to the scarcity of cheap houses there. The
city of Charlottenburg is taking similar
He Bet on the Races.
Chicngo, Oct. 26. C. D. Snapp, confiden
tial agent tor Caldwell & Smith, cotton
brokers, of Memphis, Tenn., was arrested
here today, charged with embezzlement
of SS,i.. Snapp is said to have lost large
sums of money on various outside enter
prises and is also said to have lost heav
ily on tile races.
Sail For Gibraltar. "
London, Oct. 26. Joseph Chamberlain,
secretary of state for the colonies, and
his son, John Austen Chamberlain, civil
lord of the admiraltv. have sailed for
(Gibraltar, whence thev will proceed to
Malta to visit Sir Francis Wallace Gren
fell, the governor of Malta.
Rations For Indians.
Phoenix. Ariz., Oct. 26. The government
is preparing to relieve the suffering of the
drought stricken Indians on the Sacaton
reservation. Several carloads of rations
will leave here in a few davs, and will be
distributed among the destitute.
Will Renounce the Throne.
Berlin, Oct. 26. The Berliner Tageb'att
publishes a special dispatch from Buda
pest which says that the Austrian heir
apparent. Archduke Francis Ferdinand,
will shortly renounce the succession to
the throne in favor of his brother Otto,
and the latter's son Archduke Charles.
Gen. Wheeler to Speak.
Chattanooga, Tenn., Oct. 26. A special
to the Times from Decatur, Ala., says:
General Joseph Wheeler has made ap
pointments to speak at a number of
towns for the Democratic nominee, for
congress, Judge William RLchardson.
President Mitchell of the United
Mine Workers
Orders Men ,to Resume Work
Next Monday.
Where Operators Have Accepted
Terms of Strikers.
In Other Quarters Present Con
ditions Will Continue.
Hazleton, Pa., Oct. 26. The mine
workers' strike has been declared off
against all companies which have com
plied with the strikers demands, and
the strike will be continued against those
companies which have not granted the
Scranton convention's demands. The
strikers will return" to work Monday at
tffe places where the tie-up is ended.
The following statement has been
given out for publication by President
Mitchell of the United Mine Workers:
"Temporary headquarters. United Mine
Workers o America, Hazleton, Pa.,
October 25, 1900.
"To the miners and mine workers of
the anthracite region: Gentlemen After
carefully canvassing the entire strike
situation, we, your officers, district and
national, have concluded that your vic
tory is so nearly complete that no good
end can be served by continuing the
strike longer. The contest has been in
progress for thirty-nine days, and the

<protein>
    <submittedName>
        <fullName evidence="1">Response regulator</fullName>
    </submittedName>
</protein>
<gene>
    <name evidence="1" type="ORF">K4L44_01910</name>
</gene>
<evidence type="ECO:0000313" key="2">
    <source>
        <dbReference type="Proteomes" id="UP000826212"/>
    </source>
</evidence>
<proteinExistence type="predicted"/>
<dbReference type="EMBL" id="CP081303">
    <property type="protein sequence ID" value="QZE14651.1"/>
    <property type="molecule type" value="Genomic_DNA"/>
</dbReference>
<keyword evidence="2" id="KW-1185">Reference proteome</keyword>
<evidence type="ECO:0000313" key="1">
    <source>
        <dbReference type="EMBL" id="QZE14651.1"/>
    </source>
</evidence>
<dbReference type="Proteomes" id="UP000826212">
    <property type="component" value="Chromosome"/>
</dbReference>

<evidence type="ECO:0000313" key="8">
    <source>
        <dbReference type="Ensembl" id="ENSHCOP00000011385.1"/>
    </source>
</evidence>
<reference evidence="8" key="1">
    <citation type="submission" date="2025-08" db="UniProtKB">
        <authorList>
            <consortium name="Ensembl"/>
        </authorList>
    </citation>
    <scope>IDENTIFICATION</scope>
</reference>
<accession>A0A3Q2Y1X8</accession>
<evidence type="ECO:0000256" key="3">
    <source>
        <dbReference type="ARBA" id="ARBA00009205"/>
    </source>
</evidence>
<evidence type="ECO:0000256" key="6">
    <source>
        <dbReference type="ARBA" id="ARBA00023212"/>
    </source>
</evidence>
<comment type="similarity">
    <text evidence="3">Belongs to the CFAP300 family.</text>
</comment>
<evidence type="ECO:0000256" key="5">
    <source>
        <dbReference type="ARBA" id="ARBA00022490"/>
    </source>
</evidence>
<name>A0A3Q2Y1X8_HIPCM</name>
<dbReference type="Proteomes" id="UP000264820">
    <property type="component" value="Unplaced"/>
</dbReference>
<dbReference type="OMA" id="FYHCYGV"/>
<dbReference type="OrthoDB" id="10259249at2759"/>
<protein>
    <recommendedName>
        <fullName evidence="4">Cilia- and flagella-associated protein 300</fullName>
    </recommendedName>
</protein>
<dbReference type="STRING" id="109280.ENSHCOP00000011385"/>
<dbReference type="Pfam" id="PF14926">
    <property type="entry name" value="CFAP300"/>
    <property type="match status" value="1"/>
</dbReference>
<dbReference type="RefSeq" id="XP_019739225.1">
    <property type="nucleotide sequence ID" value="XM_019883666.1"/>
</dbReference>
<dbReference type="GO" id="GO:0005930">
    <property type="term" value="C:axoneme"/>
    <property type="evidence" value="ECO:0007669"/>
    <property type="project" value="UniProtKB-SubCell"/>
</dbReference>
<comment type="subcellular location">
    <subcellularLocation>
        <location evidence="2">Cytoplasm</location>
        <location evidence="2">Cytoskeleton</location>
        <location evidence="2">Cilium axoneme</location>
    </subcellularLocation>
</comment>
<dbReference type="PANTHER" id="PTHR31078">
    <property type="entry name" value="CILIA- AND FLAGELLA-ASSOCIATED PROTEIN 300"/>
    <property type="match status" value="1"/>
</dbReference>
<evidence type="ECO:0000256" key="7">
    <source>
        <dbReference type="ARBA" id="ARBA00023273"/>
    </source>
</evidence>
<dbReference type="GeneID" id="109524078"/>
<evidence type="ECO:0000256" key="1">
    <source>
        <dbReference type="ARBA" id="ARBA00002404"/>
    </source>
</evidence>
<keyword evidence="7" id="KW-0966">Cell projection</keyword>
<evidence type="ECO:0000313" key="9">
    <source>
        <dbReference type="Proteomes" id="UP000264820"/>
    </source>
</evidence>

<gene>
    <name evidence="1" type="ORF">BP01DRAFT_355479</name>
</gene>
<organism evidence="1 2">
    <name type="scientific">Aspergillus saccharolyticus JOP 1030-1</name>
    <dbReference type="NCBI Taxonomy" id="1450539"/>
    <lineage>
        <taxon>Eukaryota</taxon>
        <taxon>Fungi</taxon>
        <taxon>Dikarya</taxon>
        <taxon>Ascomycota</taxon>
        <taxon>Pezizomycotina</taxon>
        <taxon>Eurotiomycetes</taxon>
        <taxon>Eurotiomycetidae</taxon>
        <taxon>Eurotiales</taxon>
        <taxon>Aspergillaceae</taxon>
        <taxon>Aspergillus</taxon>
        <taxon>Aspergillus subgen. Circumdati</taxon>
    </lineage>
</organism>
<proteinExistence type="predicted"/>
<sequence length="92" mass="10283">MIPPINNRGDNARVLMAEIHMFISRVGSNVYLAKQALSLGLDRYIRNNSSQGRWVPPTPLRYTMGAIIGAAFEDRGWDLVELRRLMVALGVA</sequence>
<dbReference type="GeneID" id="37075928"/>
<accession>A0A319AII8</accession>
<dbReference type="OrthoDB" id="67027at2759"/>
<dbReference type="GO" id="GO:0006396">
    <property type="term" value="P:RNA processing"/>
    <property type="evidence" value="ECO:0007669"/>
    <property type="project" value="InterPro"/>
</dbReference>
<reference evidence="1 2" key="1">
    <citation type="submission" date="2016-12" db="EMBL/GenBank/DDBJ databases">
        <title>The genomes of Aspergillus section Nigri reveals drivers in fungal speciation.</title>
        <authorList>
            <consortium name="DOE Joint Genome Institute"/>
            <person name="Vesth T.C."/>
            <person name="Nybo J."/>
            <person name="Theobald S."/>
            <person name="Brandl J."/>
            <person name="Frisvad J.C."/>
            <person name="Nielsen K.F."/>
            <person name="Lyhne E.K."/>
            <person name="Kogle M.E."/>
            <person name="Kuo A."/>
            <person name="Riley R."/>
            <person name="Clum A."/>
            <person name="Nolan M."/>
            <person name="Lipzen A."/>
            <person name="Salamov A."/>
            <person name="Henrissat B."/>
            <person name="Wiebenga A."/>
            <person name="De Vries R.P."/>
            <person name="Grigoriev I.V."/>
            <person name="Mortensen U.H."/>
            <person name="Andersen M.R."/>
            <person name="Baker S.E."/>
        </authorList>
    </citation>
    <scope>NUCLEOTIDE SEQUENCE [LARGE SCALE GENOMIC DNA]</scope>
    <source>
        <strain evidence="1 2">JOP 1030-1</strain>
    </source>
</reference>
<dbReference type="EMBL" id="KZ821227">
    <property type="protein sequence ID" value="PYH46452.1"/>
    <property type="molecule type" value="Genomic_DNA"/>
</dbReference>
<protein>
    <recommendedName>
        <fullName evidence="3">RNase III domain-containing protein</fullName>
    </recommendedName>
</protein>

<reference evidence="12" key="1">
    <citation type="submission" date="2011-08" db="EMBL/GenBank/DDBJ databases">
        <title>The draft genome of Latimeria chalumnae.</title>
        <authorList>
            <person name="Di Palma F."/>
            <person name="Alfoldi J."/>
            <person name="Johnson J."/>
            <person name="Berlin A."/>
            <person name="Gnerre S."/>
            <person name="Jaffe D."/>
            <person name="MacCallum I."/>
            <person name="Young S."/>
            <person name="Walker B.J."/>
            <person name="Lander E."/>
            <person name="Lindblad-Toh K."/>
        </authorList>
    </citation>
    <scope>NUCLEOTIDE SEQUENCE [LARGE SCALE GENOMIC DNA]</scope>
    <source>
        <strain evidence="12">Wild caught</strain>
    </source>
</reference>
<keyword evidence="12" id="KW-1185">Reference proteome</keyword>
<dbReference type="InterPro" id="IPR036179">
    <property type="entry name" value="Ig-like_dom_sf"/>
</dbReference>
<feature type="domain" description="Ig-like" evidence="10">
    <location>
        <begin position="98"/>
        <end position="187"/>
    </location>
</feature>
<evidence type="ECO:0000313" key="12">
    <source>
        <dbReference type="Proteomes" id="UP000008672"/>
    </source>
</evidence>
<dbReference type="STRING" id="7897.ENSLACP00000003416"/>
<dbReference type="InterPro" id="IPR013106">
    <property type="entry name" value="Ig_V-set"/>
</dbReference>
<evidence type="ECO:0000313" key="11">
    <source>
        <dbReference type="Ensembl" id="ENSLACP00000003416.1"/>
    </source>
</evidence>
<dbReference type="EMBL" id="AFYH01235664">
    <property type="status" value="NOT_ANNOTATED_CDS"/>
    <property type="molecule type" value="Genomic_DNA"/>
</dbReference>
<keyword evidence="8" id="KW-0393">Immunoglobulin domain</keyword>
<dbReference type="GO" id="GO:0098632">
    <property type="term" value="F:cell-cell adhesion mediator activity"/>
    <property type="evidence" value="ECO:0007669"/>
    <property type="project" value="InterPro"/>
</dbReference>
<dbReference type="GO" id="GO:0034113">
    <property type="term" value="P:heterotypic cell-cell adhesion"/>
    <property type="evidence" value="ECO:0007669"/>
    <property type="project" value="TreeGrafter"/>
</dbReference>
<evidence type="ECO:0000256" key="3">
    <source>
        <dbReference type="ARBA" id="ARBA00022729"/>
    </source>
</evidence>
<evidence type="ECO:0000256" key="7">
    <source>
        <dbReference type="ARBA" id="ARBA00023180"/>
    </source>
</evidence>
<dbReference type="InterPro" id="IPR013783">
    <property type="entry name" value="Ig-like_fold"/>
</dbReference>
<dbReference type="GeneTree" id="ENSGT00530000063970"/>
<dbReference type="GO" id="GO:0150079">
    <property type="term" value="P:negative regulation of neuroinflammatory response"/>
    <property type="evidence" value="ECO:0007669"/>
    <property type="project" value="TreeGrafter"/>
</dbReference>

companies employing you have, with
few exceptions, signified their willingness
to pay the scale of wages formulated by
the Scranton convention of October 12
and 13.
"We are aware that some disappoint
ment and dissatisfaction has been caused
by the failure of the operators in dis
tricts 1 and 7 to separate the reduction
in the price of powder from the advance
in wages, but after careful inquiry we
are satisfied that each employe will ac
tually receive an advance of 10 per cent,
on the wages formerly paid. In the
Schuylkill and Lehigh regions the larg
est companies have . agreed that the
sliding scale should be suspended, and
that wages should remain stationary at
10 per cent, additional until April 1,
1901, thus removing one of the iniquities
of which you have complained for many
"While it is true that you have not
secured redress for all your wrongs;
while it is true that the increase in your
earnings will not fully compensate you
for the arduous labor you are compelled
to perform, you have established a per
fect organization, which if maintained
and conducted on business principles will
enable you to regulate many of you8
local grievances and make your employ
ment less hazardous and more profitable
than before the strike began.
"The companies agree in their notices
to take up with their mine employes all
grievances complained of. We would
therefore advise that when work is re
sumed committees be selected by the
mine employes and t-hat they wait upon
superintendents of the companies and
present their grievances in an orderly,
businesslike manner, and ask that they
be corrected.
"Your attention is respectfully called
to the fact that the laws of the state
of Pennsylvania provide that miners
should be paid semi-monthly, upon de
mand. We should therefore advise that
each mine employe serve notice on the
companies that he expects to be paid his
wages twice each month, as provided by
"The practical benefits to he miners
which accrue from thorough organiza
tion have been so clearly demonstrated
during thi3 strike that it should be
needless for us to urge upon you the
necessity of maintaining your union in
tact. We trust, however, that those who
are now members of the union will be
unceasing in their efforts to induce all
other mine workers to ally themselves